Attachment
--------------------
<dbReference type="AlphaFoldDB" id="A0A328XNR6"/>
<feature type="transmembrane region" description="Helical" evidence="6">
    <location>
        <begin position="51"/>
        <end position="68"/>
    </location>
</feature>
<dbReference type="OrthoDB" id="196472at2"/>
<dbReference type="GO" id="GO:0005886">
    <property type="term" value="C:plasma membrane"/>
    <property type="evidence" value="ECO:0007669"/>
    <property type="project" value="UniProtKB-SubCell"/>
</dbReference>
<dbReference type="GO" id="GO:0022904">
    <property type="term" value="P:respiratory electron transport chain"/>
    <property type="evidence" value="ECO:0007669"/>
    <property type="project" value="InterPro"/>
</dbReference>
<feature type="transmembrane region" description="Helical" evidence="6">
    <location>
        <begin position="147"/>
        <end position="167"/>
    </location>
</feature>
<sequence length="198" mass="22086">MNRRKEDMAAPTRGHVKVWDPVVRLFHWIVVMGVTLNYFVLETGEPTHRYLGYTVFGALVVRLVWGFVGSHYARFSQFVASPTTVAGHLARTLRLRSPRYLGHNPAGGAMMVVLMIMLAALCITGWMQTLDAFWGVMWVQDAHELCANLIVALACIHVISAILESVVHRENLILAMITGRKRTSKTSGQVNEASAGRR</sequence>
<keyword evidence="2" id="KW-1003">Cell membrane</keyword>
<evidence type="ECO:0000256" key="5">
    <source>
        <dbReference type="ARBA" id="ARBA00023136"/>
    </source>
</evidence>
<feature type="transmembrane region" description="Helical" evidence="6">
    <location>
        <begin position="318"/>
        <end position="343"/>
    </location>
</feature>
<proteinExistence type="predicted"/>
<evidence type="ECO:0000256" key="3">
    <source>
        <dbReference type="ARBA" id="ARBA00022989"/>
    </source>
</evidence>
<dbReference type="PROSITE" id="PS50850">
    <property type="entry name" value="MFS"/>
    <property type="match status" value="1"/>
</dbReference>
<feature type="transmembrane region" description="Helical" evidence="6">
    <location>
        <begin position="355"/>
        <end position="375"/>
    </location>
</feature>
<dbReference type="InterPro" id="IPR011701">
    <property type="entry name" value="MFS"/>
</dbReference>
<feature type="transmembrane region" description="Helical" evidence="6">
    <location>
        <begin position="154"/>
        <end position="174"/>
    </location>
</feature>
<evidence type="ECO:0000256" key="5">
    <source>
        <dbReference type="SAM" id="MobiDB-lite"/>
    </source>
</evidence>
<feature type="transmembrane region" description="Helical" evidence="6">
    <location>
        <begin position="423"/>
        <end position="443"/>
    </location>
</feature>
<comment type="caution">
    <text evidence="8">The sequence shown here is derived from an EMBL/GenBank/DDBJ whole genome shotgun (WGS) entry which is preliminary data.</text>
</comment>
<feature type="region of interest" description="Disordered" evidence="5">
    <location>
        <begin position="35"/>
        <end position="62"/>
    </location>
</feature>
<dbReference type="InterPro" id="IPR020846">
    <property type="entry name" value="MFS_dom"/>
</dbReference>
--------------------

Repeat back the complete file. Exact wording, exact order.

<dbReference type="AlphaFoldDB" id="A0A328XNR6"/>
<feature type="transmembrane region" description="Helical" evidence="6">
    <location>
        <begin position="51"/>
        <end position="68"/>
    </location>
</feature>
<dbReference type="OrthoDB" id="196472at2"/>
<dbReference type="GO" id="GO:0005886">
    <property type="term" value="C:plasma membrane"/>
    <property type="evidence" value="ECO:0007669"/>
    <property type="project" value="UniProtKB-SubCell"/>
</dbReference>
<dbReference type="GO" id="GO:0022904">
    <property type="term" value="P:respiratory electron transport chain"/>
    <property type="evidence" value="ECO:0007669"/>
    <property type="project" value="InterPro"/>
</dbReference>
<feature type="transmembrane region" description="Helical" evidence="6">
    <location>
        <begin position="147"/>
        <end position="167"/>
    </location>
</feature>
<sequence length="198" mass="22086">MNRRKEDMAAPTRGHVKVWDPVVRLFHWIVVMGVTLNYFVLETGEPTHRYLGYTVFGALVVRLVWGFVGSHYARFSQFVASPTTVAGHLARTLRLRSPRYLGHNPAGGAMMVVLMIMLAALCITGWMQTLDAFWGVMWVQDAHELCANLIVALACIHVISAILESVVHRENLILAMITGRKRTSKTSGQVNEASAGRR</sequence>
<keyword evidence="2" id="KW-1003">Cell membrane</keyword>
<evidence type="ECO:0000256" key="5">
    <source>
        <dbReference type="ARBA" id="ARBA00023136"/>
    </source>
</evidence>
<feature type="transmembrane region" description="Helical" evidence="6">
    <location>
        <begin position="318"/>
        <end position="343"/>
    </location>
</feature>
<proteinExistence type="predicted"/>
<evidence type="ECO:0000256" key="3">
    <source>
        <dbReference type="ARBA" id="ARBA00022989"/>
    </source>
</evidence>
<dbReference type="PROSITE" id="PS50850">
    <property type="entry name" value="MFS"/>
    <property type="match status" value="1"/>
</dbReference>
<feature type="transmembrane region" description="Helical" evidence="6">
    <location>
        <begin position="355"/>
        <end position="375"/>
    </location>
</feature>
<dbReference type="InterPro" id="IPR011701">
    <property type="entry name" value="MFS"/>
</dbReference>
<feature type="transmembrane region" description="Helical" evidence="6">
    <location>
        <begin position="154"/>
        <end position="174"/>
    </location>
</feature>
<evidence type="ECO:0000256" key="5">
    <source>
        <dbReference type="SAM" id="MobiDB-lite"/>
    </source>
</evidence>
<feature type="transmembrane region" description="Helical" evidence="6">
    <location>
        <begin position="423"/>
        <end position="443"/>
    </location>
</feature>
<comment type="caution">
    <text evidence="8">The sequence shown here is derived from an EMBL/GenBank/DDBJ whole genome shotgun (WGS) entry which is preliminary data.</text>
</comment>
<feature type="region of interest" description="Disordered" evidence="5">
    <location>
        <begin position="35"/>
        <end position="62"/>
    </location>
</feature>
<dbReference type="InterPro" id="IPR020846">
    <property type="entry name" value="MFS_dom"/>
</dbReference>